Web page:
In my personal experience, the overlap between silent film nerd and bookworm is almost 100% so let’s combine our interests and enjoy some silent film adaptations of fine literature.
This month is all about the best books and plays in the English language adapted for the silent screen. We’re going to be terribly literate by the time this is over!
For your reading pleasure, here are some silent adaptations of classic novels that I have already reviewed (they aren’t all originally in English and my preference for France and Russia shows quite strongly but shhhh, don’t tell anyone):
20,000 Leagues Under the Sea (1916) by Jules Verne
The Cossacks (1928) by Leo Tolstoy
Cyrano de Bergerac (1925) by Edmond Rostand
Dr. Jekyll and Mr. Hyde (1912) by Robert Louis Stevenson
Dr. Jekyll and Mr. Hyde (1920) equally by Robert Louis Stevenson
Michael Strogoff (1926) by Jules Verne
Monte Cristo (1922) by Alexander Dumas
A Tale of Two Cities (1917) by Charles Dickens
The White Devil (1930) based on Hadji Murat by Leo Tolstoy
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It’s interesting to see whether you find examples where both the book and the film are excellent.
I believe the pressure of audience is a major responsible for unsuccessful adaptations of great classics. I’ve heard far too many complaints of how some plot twist had been omitted in the film. And I’m used to be the only one that complains about loyalty to what was between the the lines – what the author wanted to say etc.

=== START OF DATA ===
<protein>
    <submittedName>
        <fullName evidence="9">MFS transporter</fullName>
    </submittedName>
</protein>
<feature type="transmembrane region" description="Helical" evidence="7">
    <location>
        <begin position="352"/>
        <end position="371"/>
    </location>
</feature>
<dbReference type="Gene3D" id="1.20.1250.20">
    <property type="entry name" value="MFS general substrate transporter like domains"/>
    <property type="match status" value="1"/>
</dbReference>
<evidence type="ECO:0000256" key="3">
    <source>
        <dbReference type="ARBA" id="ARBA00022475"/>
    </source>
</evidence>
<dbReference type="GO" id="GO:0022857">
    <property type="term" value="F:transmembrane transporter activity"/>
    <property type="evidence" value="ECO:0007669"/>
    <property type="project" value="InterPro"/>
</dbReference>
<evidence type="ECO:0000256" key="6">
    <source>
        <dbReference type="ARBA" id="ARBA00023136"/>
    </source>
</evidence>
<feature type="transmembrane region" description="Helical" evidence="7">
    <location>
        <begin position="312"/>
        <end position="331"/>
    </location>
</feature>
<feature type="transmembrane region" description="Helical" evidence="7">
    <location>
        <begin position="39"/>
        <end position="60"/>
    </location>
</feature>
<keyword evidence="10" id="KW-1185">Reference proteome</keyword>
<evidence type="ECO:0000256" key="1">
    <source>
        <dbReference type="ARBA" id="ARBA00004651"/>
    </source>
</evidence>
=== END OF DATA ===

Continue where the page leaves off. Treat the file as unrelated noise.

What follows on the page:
PS. Your review of The Cossacks was hilarious. I’ll stay far from the film although the book is great. Obviously most of us have interest in the literature of our own languages (which in my case is much better than films of my language), but besides that, I very much share your interest in Russian and French literature – especially Russian.
I do think many silent films were successful at adapting classic literature (and even popular literature) because the art is closer to the written word than talkies. But, alas, The Cossacks was not one of them. 😉
I’ve read that thought from some of your posts, too, and it has puzzled me because I actually think quite the opposite. Especially conventional realistic literature is close to theatre and talkies, because they all excel at telling a complex story. Quoting Roger Ebert: “silent films had a language of their own; they aimed for the emotions, not the mind, and the best of them wanted to be, not a story, but an experience.” I think that best silents are usually closer to ballet or opera than to literature except poems and non-plot-driven prose. Naturally this depends on one’s taste for silents, but I like, say Carl Mayer more than Thea von Harbou, and a relatively small amount of title cards (even though they can actually be an interesting form of literature). But definitely I belong to the 100% of silent fans that also love books.
Silent films force the audience to engage with the screen much the way novels (even illustrated novels) force them to engage with the page: our minds must supply certain elements, viewing is not a passive act as it is with talking films and theater.
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